Henricus Historical Park

Re-creating the World of 17th Century Virginia’s Powhatan People and the English Colonials

09/28/2018
STUDENT TRAVEL
 

The colonial Virginia-era “Citie” of Henricus began as a military fort in the early fall of 1611 when 300 men and boys sailed 80 miles upriver from the first permanent English colony of Jamestown, debarking at a site high above the James River.  

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They planned to develop a more “healthie” site for colonization than was Jamestown, and perhaps to replace it as the colonial capital, which had been plagued by poor sanitary conditions, brackish water, governing and labor problems, starvation and attacks on the community by local natives.

Henricus was situated 40 feet above the river, had fresh water springs and fewer mosquitos; the colonists brought with them a new form of government, designed originally by Sir Thomas Dale at Jamestown, that relied on dictatorial or “martial lawe” designed to help the colony survive.  Originally built as an upriver militia outpost, it would eventually morph into an economic project with a more liberal government -- a “representative” government – a money-making tobacco trade, the beginnings of private land ownership and the first integrated “colledge” designed to educate both English and Indian children.  Pocahontas would be converted and educated into English ways at this site and would later (probably at a different site) marry tobacco planter John Rolfe.  This marriage helped inaugurate a period of “peace” between the two cultures that would end with the 1622 Indian uprising. By then, colonization had spread beyond the colony as tobacco plantations spread up and down the James River.  While the Charter for the Virginia Company at Henricus was withdrawn by King James – ordering the colonists back to Jamestown -- the plantations continued on and eventually expanded.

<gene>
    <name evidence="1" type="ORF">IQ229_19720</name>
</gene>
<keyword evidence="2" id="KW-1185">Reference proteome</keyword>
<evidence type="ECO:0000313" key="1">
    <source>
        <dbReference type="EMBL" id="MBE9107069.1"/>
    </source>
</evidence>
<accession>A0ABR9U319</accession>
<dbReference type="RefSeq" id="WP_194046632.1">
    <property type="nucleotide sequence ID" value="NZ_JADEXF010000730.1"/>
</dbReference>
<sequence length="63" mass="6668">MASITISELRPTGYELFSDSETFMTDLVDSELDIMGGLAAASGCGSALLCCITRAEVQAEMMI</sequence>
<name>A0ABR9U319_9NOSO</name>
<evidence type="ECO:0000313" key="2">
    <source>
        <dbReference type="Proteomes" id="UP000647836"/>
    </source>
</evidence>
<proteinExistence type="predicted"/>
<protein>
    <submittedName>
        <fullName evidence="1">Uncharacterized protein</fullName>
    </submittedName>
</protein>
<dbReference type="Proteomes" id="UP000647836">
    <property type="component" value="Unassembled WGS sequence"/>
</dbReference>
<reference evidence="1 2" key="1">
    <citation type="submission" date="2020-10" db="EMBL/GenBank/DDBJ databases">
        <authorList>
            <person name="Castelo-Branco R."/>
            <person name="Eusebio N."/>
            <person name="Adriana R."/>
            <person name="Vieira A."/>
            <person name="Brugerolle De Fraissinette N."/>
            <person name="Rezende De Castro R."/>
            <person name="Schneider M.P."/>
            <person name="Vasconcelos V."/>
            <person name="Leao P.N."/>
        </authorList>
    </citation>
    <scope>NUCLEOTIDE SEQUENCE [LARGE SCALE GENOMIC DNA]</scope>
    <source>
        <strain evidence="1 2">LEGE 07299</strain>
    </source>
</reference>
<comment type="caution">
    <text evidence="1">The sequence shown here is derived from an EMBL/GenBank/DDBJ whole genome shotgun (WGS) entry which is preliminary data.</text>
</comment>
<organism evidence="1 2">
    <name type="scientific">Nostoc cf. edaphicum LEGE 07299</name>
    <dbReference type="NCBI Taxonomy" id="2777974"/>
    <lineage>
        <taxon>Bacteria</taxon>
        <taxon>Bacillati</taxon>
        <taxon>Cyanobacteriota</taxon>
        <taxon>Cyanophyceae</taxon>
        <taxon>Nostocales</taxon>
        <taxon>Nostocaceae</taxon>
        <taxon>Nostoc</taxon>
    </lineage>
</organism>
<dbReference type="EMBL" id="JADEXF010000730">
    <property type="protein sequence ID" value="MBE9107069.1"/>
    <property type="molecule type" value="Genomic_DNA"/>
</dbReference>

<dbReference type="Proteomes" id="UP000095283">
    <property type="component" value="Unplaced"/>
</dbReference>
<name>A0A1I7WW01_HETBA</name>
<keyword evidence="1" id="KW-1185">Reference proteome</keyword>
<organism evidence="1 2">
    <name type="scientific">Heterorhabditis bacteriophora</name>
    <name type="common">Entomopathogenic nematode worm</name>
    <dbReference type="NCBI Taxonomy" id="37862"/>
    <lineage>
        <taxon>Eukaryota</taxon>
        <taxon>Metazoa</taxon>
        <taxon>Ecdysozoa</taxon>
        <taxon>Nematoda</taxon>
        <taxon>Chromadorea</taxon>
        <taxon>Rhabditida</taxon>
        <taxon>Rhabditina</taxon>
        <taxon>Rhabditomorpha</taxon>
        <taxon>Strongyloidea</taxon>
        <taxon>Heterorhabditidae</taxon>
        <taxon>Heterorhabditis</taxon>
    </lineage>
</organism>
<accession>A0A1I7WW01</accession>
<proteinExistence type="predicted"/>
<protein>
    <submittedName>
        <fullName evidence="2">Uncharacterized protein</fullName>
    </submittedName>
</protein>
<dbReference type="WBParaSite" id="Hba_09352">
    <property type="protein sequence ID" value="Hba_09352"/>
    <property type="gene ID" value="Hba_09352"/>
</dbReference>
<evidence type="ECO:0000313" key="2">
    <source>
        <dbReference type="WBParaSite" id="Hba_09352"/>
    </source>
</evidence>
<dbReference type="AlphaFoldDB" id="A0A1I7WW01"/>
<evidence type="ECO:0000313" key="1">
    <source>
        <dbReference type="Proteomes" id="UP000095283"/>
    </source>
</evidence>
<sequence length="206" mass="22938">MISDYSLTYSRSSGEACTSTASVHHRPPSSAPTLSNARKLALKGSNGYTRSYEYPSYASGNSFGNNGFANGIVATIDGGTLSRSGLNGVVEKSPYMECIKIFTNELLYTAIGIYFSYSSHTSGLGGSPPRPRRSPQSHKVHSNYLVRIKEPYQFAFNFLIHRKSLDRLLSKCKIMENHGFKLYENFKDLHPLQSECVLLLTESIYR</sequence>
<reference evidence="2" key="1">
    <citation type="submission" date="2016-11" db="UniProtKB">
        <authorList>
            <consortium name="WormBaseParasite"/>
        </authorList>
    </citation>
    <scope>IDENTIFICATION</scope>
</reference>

Today, Henricus Historical Park sits on or near the original site of the Citie of Henricus.  While the original site has not been located, a re-created Citie and Powhatan village have been built through the use of primary source documentation including journal entries, maps and drawings and by archaeology done at Jamestown.      

Using period materials and techniques, fourteen colonial buildings and an Indian village have been built, forming a backdrop to our Pre-K – 12 education programs. Period-dressed Native and English interpreters bring the site to life through demonstrations of house building, agriculture, military drill, Powhatan hunting and fishing, and inter-cultural activities such as Indian to English trade.

For younger children, our People of the River: Powhatan Indian, Success of the Citie:  Henricus, 1611 – 22 and Mapping the James River programs emphasize the comparable and contrasting methods that each culture used to survive in this Eastern Woodlands environment.   Older children compare and contrast governments, security, economics, religion and education through our Colonial Cultures of the James River, Virginia Governments and the Two Lives of Pocahontas programs.  The 17th Century Sciences and Cultures in Contact: Archaeology programs help students track 17th century advancements in science and technology that would help make North American colonization possible.

We also provide teachers with primary sources, DVDs, historical consulting and Project- and presentations and loans of reproduction artifacts for Problem- and Project-Based Learning (PBL) activities.

Henricus Historical Park is located ~20 miles southeast of Richmond in today’s community of Chester.  Jointly run by the Counties of Henrico and Chester and by the Henricus Foundation, we work closely with colleges and universities, museums, the Virginia Indian community and regional businesses.  Together, they help Henricus provide a myriad of historical, educational and cultural resources for residents and visitors of all ages and interests. 

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Issue 20.2 | Fall 2018

          Arkansas State University